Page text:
Heat escaping from the core of a twelve-million degree nuclear fusion plasma device was successfully contained by a snowflake-shaped magnetic field to mitigate its impact on device walls.
The study of plasma, a partially-ionized gas that is electrically conductive and able to be confined within a magnetic field, and how it releases energy.
Researchers at a recent worldwide conference on fusion power have confirmed the surprising accuracy of a new model for predicting the size of a key barrier to fusion that a top scientist at the U.S. Department of Energy’s Princeton Plasma Physics Laboratory (PPPL) has developed. The model could serve as a starting point for overcoming the barrier.
Michael Zarnstorff has been deputy director of research at PPPL since 2009 and a physicist at PPPL since 1984. As deputy director, he oversees physics experiments at PPPL and collaborations on fusion experiments around the world. Zarnstorff graduated from the University of Wisconsin with a Ph.D. in physics in 1984.
Stefan Gerhardt is head of Experimental Research Operations for the National Spherical Torus Experiment- Upgrade (NSTX-U). He operates numerous diagnostics on NSTX-U, along with designing plasma control schemes and running physics experiments. He has previously worked on a wide variety of fusion machines, including spherical tokamaks, stellarators, and field reversed configurations.
Ahmed Diallo is leader of the pedestal structure and control topical science group of the National Spherical Torus Experiment-Upgrade (NSTX-U) and is a recipient of a DOE Early Career award. He is developing a fast burst laser system to investigate the dynamics of the pedestal as well as to control it. He has contributed to the upgrade of the Thomson scattering diagnostic system in preparation for the NSTX-U, and has participated in the operation of the NSTX and the Thomson scattering system prior to their upgrades.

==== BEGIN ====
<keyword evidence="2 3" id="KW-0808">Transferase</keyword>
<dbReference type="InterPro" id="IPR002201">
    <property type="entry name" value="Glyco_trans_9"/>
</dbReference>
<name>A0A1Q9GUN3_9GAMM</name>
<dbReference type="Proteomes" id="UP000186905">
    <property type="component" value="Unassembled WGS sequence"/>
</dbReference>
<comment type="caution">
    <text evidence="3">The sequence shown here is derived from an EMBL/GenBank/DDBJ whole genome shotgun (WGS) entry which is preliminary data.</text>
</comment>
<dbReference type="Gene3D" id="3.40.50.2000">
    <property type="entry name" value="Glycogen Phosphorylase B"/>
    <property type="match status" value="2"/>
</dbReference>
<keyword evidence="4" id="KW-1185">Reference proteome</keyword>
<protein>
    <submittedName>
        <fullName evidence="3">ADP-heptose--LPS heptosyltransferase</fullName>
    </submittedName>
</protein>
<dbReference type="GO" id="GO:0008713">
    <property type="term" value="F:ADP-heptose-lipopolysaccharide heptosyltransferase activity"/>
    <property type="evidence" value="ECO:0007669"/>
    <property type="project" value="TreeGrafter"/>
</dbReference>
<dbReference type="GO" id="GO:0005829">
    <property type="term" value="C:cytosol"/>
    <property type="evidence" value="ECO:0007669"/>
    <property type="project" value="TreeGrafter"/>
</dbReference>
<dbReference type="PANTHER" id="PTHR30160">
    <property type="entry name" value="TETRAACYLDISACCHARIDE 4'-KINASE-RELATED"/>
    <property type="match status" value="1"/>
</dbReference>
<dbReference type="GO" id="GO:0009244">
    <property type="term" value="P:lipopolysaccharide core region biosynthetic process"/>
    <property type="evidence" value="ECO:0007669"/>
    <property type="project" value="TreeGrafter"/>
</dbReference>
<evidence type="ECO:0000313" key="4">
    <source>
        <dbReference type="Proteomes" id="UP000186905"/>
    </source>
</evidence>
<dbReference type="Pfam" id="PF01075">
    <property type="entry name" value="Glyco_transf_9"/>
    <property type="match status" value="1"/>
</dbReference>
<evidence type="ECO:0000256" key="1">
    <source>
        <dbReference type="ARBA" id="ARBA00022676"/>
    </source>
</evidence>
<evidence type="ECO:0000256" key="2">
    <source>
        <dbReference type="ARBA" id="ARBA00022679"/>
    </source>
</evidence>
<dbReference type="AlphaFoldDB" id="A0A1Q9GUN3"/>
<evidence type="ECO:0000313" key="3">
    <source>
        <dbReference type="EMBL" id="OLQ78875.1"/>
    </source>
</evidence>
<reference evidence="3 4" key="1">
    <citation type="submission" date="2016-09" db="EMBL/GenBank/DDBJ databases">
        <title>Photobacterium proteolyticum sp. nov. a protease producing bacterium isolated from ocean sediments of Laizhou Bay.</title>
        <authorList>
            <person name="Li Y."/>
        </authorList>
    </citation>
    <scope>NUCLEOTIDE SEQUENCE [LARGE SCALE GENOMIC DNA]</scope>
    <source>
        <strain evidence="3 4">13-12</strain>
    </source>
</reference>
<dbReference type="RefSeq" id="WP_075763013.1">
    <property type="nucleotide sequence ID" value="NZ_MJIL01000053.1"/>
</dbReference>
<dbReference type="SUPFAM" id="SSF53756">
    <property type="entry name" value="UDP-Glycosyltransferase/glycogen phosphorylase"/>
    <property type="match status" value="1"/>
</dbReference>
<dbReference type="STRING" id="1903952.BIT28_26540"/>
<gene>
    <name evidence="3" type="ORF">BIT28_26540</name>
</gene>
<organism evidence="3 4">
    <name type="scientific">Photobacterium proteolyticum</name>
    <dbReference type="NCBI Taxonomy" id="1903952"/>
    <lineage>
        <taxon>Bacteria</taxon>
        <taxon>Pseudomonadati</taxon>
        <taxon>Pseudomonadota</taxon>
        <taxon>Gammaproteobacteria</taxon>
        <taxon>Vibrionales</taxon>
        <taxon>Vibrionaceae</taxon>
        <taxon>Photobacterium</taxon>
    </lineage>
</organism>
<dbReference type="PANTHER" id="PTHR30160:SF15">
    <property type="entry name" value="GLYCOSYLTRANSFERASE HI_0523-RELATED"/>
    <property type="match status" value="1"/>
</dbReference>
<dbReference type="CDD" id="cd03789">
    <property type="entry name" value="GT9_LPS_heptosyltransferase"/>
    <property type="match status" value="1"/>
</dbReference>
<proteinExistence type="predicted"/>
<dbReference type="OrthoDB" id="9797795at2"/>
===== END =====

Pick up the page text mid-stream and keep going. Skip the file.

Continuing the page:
Charles Gentile is head of the Tritium Systems Group at PPPL. He led a team at PPPL to create a Miniature Integrated Nuclear Detection System, called MINDS, which can be used to scan moving vehicles, luggage, cargo vessels, and the like for specific nuclear signatures associated with materials employed in radiological weapons. MINDS could be employed at work- place entrances, post offices, tollbooths, airports, commercial shipping ports, and in police cruisers to detect the transportation of unauthorized nuclear materials.
Jonathan Menard is program director for the National Spherical Torus Experiment-Upgrade (NSTX-U) and is responsible for guiding the scientific research program of NSTX-U working with an international research team. His research interests include the magnetohydrodynamic (MHD) equilibrium and stability properties of spherical torus (ST) and tokamak plasmas, advanced operating scenarios in the ST, and the development of next- step ST options for fusion energy.
More than 50 participants from a dozen U.S. research institutions gathered at the Princeton Plasma Physics Laboratory (PPPL) May 17-18 for the third annual meeting of the U.S. Department of Energy’s Plasma Science Center. The meeting featured papers on low-temperature plasmas, whose practical applications range from lighting to nanotechnology. Events at the session included a display of graduate student posters and a tour of PPPL.
Princeton University and the Max Planck Society of Germany have joined forces in a scientific collaboration that is designed to accelerate progress in cutting-edge research ranging from harnessing fusion to understanding solar storms.
Wei-li Lee, a Principal Research Physicist in the Theory Department at the U.S. Department of Energy’s Princeton Plasma Physics Laboratory (PPPL), has received the 2011 John Dawson Prize for Numerical Simulation of Plasmas. The prize recognizes Lee for his seminal contributions to computational plasma science, specifically for his work in gyrokinetic simulations in plasma physics.
Princeton Plasma Physics Laboratory is a U.S. Department of Energy national laboratory managed by Princeton University.
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